Foreword Review — Nov / Dec 1999
Small town America has a reputation for peace, quiet and simplicity. Yet beneath the deceptive calm of a small town seethes all kinds of emotions, ranging from passion to envy to bitterness. Grace Metalious? classic potboiler Peyton Place was perhaps the first novel to explore the secrets and depths of a small town; yet small towns were frequently the settings for Agatha Christie’s classic mysteries.
Former Minneapolis homicide detective Claire Watkins left the big city with her young daughter Meg after the hit and run murder of her husband. Claire was happy with her new life in the small Wisconsin town, “…where the most violent act she would do in a day was to bend and pull a weed from the ground. She hoped it would stay that way.” It was, however, to prove merely the calm before the storm. On her way home from school, Meg cut through her next-door neighbor’s garden, and she found the eighty-one-year-old Landers Anderson lying on the ground.
The cause of death was a blow to the head with his own shovel. Glad to be out of her normal routine of jail room duty and catching speeders and drunk drivers, Claire sets out to solve Pepin County’s first murder in more than twenty years. During the course of her current investigation, Claire discovers disturbing information regarding the death of her husband—Meg had seen the driver.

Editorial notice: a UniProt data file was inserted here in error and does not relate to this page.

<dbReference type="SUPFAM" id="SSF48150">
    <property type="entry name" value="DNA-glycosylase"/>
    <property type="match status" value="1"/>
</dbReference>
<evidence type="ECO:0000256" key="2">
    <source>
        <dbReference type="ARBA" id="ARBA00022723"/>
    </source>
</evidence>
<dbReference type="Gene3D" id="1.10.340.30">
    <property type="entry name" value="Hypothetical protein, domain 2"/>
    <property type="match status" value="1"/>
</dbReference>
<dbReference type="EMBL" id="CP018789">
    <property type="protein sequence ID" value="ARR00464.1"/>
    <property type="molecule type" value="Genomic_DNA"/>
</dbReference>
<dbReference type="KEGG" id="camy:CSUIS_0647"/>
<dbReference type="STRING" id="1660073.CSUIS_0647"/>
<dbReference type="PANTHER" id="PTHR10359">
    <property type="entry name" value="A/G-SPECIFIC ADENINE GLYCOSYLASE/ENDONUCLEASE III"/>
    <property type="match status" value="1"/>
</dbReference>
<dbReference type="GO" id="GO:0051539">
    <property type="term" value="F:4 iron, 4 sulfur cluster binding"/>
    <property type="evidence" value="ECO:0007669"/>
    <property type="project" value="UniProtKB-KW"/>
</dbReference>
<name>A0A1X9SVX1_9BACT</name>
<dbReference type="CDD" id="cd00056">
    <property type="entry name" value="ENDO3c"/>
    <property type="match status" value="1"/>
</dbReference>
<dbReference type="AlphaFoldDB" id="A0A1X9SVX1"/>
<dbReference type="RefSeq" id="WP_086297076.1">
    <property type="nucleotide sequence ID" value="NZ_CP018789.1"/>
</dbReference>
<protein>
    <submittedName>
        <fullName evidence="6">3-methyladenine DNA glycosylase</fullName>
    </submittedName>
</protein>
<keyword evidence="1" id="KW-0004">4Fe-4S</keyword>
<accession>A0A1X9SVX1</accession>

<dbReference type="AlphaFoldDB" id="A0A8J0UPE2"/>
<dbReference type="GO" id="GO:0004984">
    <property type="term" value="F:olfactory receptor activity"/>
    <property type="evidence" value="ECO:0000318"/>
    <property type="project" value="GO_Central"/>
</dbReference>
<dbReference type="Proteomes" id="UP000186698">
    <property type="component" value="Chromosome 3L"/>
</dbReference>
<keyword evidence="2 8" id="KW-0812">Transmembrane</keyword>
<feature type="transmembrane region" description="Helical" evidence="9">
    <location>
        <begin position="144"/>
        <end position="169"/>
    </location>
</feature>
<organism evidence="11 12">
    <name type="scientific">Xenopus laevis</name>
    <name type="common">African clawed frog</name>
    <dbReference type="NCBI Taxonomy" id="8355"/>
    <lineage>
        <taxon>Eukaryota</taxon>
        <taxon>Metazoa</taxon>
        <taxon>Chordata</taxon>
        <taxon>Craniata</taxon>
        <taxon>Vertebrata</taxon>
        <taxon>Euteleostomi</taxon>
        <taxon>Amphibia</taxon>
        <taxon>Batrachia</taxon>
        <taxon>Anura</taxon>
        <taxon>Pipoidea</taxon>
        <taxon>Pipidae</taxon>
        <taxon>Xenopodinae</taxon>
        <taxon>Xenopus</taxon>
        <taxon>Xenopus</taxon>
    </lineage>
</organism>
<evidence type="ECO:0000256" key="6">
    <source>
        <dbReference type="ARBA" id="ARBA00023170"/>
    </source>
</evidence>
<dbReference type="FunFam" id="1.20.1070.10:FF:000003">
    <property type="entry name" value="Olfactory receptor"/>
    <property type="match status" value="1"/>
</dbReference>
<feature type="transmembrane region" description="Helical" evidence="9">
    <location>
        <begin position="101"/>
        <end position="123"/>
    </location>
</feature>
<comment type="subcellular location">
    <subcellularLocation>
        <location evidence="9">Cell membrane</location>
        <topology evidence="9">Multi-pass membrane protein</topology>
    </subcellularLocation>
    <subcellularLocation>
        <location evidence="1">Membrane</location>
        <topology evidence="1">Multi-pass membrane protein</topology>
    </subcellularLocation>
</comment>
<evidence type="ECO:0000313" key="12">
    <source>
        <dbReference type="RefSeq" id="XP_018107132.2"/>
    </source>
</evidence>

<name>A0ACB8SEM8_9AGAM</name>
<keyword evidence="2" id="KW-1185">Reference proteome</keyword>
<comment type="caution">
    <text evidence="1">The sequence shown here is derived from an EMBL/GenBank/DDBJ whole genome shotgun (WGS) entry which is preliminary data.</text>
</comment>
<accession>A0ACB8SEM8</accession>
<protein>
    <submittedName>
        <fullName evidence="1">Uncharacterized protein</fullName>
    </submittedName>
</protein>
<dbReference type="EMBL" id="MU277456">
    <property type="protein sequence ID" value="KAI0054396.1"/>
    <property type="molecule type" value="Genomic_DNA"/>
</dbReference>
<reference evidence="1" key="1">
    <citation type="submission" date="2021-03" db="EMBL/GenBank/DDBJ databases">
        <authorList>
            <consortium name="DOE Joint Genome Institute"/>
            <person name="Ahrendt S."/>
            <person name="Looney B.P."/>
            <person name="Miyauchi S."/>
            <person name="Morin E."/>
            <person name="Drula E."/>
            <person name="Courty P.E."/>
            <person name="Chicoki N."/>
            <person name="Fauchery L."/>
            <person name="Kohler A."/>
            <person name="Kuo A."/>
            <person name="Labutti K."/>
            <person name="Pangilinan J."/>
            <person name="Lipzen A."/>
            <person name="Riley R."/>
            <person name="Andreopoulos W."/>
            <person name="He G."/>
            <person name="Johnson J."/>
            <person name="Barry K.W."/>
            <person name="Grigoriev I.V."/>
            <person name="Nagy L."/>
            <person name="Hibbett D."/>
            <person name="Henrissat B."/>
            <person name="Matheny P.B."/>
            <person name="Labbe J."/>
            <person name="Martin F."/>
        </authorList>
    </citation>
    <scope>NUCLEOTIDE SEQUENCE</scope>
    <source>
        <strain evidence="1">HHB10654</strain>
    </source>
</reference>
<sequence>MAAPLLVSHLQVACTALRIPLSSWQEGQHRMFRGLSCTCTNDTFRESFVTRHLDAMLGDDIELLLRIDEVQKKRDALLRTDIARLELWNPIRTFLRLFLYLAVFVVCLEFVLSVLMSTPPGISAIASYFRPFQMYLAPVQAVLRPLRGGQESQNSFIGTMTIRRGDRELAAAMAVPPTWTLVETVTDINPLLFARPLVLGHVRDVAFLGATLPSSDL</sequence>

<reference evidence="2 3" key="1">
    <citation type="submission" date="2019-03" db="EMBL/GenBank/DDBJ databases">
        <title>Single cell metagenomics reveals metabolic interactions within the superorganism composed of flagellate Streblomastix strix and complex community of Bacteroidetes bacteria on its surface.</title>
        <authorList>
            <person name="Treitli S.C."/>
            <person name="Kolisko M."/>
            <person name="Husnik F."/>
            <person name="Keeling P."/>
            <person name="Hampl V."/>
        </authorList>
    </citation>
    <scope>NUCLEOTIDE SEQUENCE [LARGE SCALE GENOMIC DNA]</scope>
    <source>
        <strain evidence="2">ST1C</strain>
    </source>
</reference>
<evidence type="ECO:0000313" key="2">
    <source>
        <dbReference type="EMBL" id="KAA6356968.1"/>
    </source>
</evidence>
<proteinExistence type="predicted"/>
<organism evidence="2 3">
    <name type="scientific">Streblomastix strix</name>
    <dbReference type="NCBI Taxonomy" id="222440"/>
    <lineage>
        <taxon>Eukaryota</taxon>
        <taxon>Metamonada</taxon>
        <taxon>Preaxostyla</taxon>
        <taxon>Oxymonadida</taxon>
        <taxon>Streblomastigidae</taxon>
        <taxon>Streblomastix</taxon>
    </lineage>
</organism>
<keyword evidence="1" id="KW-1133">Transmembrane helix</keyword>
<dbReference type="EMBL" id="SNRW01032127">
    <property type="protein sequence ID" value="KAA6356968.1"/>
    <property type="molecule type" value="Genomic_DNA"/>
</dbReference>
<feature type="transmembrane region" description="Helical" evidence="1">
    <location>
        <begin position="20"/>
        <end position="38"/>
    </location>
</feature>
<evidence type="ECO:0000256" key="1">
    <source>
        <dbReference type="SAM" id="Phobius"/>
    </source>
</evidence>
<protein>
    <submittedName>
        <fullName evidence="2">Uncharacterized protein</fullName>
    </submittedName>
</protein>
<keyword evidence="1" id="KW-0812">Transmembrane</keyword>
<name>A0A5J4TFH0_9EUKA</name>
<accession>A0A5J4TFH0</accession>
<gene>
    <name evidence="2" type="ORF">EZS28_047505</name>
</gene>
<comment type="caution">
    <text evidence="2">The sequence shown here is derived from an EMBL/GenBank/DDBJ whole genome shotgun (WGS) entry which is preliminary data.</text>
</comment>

As any good mystery writer should do, Logue draws the reader in from the very first page. What makes her great is her skillful use of characterization and her proficiency for storytelling. Her writing style is clean and concise. With twists and turns and “unusual suspects” involved with both murders, Logue exhibits why she is considered one of the best new mystery writers. Logue is an award-winning poet and author of numerous books including two previous mysteries—Red Lake of the Heart and Still Explosion.
Blood Country introduces her new sleuth, police officer Claire Watkins. Watkins and her supporting players are richly drawn and complex; a feat that many mystery writers fail to achieve. Her talent should soon place her among the other masters of the form such as Sara Paretsky and Sue Grafton.